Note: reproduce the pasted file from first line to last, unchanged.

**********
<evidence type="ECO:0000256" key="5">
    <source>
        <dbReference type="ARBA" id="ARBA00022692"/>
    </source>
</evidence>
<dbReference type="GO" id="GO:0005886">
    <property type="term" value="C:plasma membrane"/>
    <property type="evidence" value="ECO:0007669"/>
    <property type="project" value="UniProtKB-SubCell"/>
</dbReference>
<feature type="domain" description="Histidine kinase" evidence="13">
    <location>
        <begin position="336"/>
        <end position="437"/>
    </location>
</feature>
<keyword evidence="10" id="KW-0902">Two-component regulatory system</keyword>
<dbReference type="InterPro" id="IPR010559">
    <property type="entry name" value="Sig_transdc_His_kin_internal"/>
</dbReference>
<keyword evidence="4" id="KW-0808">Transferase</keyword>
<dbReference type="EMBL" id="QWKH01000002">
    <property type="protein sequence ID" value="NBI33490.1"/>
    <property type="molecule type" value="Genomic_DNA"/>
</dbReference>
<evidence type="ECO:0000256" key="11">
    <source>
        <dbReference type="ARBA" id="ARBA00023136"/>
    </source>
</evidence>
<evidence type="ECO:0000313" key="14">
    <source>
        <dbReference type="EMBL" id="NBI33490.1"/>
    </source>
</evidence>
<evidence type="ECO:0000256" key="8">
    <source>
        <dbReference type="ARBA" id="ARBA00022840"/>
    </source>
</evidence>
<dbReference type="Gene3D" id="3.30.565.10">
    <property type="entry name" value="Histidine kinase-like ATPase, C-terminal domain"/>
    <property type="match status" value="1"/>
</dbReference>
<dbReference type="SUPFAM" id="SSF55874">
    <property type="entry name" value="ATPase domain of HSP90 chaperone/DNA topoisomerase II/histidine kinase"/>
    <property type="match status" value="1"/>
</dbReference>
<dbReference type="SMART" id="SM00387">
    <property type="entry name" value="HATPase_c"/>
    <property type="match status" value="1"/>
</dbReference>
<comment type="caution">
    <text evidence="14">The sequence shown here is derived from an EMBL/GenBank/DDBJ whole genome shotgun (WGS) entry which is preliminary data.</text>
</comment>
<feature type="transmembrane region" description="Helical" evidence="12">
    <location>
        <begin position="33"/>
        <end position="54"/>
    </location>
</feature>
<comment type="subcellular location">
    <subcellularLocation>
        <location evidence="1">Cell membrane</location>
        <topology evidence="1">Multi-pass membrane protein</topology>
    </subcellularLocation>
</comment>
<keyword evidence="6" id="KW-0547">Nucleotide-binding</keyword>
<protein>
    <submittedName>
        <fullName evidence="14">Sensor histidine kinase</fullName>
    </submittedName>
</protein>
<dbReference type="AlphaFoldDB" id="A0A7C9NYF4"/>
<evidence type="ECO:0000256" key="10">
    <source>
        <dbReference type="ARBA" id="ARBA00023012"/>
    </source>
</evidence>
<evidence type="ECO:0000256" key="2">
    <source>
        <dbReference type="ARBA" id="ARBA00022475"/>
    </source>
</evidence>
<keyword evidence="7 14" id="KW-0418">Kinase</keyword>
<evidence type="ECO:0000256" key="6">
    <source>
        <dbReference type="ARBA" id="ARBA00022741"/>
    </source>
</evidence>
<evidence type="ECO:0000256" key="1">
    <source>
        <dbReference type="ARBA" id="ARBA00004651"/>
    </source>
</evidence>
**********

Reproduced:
<evidence type="ECO:0000256" key="5">
    <source>
        <dbReference type="ARBA" id="ARBA00022692"/>
    </source>
</evidence>
<dbReference type="GO" id="GO:0005886">
    <property type="term" value="C:plasma membrane"/>
    <property type="evidence" value="ECO:0007669"/>
    <property type="project" value="UniProtKB-SubCell"/>
</dbReference>
<feature type="domain" description="Histidine kinase" evidence="13">
    <location>
        <begin position="336"/>
        <end position="437"/>
    </location>
</feature>
<keyword evidence="10" id="KW-0902">Two-component regulatory system</keyword>
<dbReference type="InterPro" id="IPR010559">
    <property type="entry name" value="Sig_transdc_His_kin_internal"/>
</dbReference>
<keyword evidence="4" id="KW-0808">Transferase</keyword>
<dbReference type="EMBL" id="QWKH01000002">
    <property type="protein sequence ID" value="NBI33490.1"/>
    <property type="molecule type" value="Genomic_DNA"/>
</dbReference>
<evidence type="ECO:0000256" key="11">
    <source>
        <dbReference type="ARBA" id="ARBA00023136"/>
    </source>
</evidence>
<evidence type="ECO:0000313" key="14">
    <source>
        <dbReference type="EMBL" id="NBI33490.1"/>
    </source>
</evidence>
<evidence type="ECO:0000256" key="8">
    <source>
        <dbReference type="ARBA" id="ARBA00022840"/>
    </source>
</evidence>
<dbReference type="Gene3D" id="3.30.565.10">
    <property type="entry name" value="Histidine kinase-like ATPase, C-terminal domain"/>
    <property type="match status" value="1"/>
</dbReference>
<dbReference type="SUPFAM" id="SSF55874">
    <property type="entry name" value="ATPase domain of HSP90 chaperone/DNA topoisomerase II/histidine kinase"/>
    <property type="match status" value="1"/>
</dbReference>
<dbReference type="SMART" id="SM00387">
    <property type="entry name" value="HATPase_c"/>
    <property type="match status" value="1"/>
</dbReference>
<comment type="caution">
    <text evidence="14">The sequence shown here is derived from an EMBL/GenBank/DDBJ whole genome shotgun (WGS) entry which is preliminary data.</text>
</comment>
<feature type="transmembrane region" description="Helical" evidence="12">
    <location>
        <begin position="33"/>
        <end position="54"/>
    </location>
</feature>
<comment type="subcellular location">
    <subcellularLocation>
        <location evidence="1">Cell membrane</location>
        <topology evidence="1">Multi-pass membrane protein</topology>
    </subcellularLocation>
</comment>
<keyword evidence="6" id="KW-0547">Nucleotide-binding</keyword>
<protein>
    <submittedName>
        <fullName evidence="14">Sensor histidine kinase</fullName>
    </submittedName>
</protein>
<dbReference type="AlphaFoldDB" id="A0A7C9NYF4"/>
<evidence type="ECO:0000256" key="10">
    <source>
        <dbReference type="ARBA" id="ARBA00023012"/>
    </source>
</evidence>
<evidence type="ECO:0000256" key="2">
    <source>
        <dbReference type="ARBA" id="ARBA00022475"/>
    </source>
</evidence>
<keyword evidence="7 14" id="KW-0418">Kinase</keyword>
<evidence type="ECO:0000256" key="6">
    <source>
        <dbReference type="ARBA" id="ARBA00022741"/>
    </source>
</evidence>
<evidence type="ECO:0000256" key="1">
    <source>
        <dbReference type="ARBA" id="ARBA00004651"/>
    </source>
</evidence>